Tralee’s large Famine graveyard is known locally as God’s Acre. This is a large gravesite just outside the town, where hundreds of the dead from Tralee’s Workhouse would have been buried in unmarked graves during the Famine and in later years.
During a recent enjoyable story-telling Cois Tiné in Siopa na Méar, Listowel, Dick Carmody recited this lovely poem, which he had written:
God’s Acre bids me enter through the well trodden stile of crafted limestone
Man’s handiwork separating the living from the dead, the busy from the rested
Therein repose the remains of the unmentioned, unlisted and oft forgotten
In distant times of want, denial and inhumanity they came here for final rest
Alone they sometimes sought it out, cold refuge against an even colder neglect
Last faltering steps taken to meet their Maker in the soft embrace of Mother Earth
Or in make-shift carts a final journey shared from workhouse or roadside refuge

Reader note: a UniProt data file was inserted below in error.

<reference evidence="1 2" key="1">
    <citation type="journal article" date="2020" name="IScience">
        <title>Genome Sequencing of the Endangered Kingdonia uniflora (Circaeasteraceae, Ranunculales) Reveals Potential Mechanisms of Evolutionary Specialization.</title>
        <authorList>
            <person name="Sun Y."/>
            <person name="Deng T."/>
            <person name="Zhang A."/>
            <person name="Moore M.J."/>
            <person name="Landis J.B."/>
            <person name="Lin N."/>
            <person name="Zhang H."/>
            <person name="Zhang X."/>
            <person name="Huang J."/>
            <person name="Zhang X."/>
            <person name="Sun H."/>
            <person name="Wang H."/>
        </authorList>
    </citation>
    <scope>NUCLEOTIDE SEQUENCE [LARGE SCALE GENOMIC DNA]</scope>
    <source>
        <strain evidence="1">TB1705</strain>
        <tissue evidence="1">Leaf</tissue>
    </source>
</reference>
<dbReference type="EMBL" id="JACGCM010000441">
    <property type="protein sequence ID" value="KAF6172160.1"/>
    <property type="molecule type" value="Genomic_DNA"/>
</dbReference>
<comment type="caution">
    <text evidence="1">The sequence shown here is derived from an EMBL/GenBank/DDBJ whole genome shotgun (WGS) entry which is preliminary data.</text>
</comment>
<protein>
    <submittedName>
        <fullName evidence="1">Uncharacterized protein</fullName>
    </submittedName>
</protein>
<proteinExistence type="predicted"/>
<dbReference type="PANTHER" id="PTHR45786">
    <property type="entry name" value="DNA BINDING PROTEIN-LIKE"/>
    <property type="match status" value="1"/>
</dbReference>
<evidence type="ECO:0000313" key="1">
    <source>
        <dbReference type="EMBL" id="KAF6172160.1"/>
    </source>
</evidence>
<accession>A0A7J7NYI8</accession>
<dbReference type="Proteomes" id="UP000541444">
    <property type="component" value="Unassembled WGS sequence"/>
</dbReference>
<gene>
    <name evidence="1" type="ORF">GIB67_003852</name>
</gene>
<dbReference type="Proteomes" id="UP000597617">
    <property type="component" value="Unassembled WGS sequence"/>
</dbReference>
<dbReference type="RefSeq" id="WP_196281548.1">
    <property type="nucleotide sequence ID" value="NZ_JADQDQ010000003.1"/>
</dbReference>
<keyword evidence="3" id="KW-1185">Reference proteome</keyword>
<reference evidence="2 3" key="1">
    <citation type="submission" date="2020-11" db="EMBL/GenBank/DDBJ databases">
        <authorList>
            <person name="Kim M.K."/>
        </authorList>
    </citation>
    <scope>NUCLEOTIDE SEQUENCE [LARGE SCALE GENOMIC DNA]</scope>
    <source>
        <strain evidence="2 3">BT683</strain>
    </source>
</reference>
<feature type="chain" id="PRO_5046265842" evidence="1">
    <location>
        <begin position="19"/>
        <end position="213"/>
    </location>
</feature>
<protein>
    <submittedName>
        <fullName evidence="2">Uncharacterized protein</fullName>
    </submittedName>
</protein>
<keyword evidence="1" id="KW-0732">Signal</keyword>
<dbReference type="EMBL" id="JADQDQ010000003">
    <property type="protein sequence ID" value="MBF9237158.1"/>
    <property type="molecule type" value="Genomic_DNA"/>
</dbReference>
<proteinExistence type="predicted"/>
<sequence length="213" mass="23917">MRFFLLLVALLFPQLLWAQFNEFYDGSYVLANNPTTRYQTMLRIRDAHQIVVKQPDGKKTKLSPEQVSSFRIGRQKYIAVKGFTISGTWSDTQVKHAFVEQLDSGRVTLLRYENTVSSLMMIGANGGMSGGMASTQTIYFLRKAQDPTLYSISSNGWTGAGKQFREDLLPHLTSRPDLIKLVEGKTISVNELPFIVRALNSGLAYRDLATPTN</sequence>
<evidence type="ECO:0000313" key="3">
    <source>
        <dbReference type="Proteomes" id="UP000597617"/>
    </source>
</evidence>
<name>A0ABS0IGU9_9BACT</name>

Drawn over limestone paths by souls rehearsing their own inevitable last journey.
In our own time of plenty and opportunity we still seek out this relic from the past
Stepping inside from a world speeding by, we each find our own personal recess
Arriving to repose the burdens of our living with the memories of those deceased
The Stations, the Grotto, the Altar and the Cross all give us comfort on our way
Departing we are relieved, comforted and renewed by this sanctuary to our dead
God surely chose his Acre wisely, its great value not being of our choice or making.
©Dick Carmody January, 2013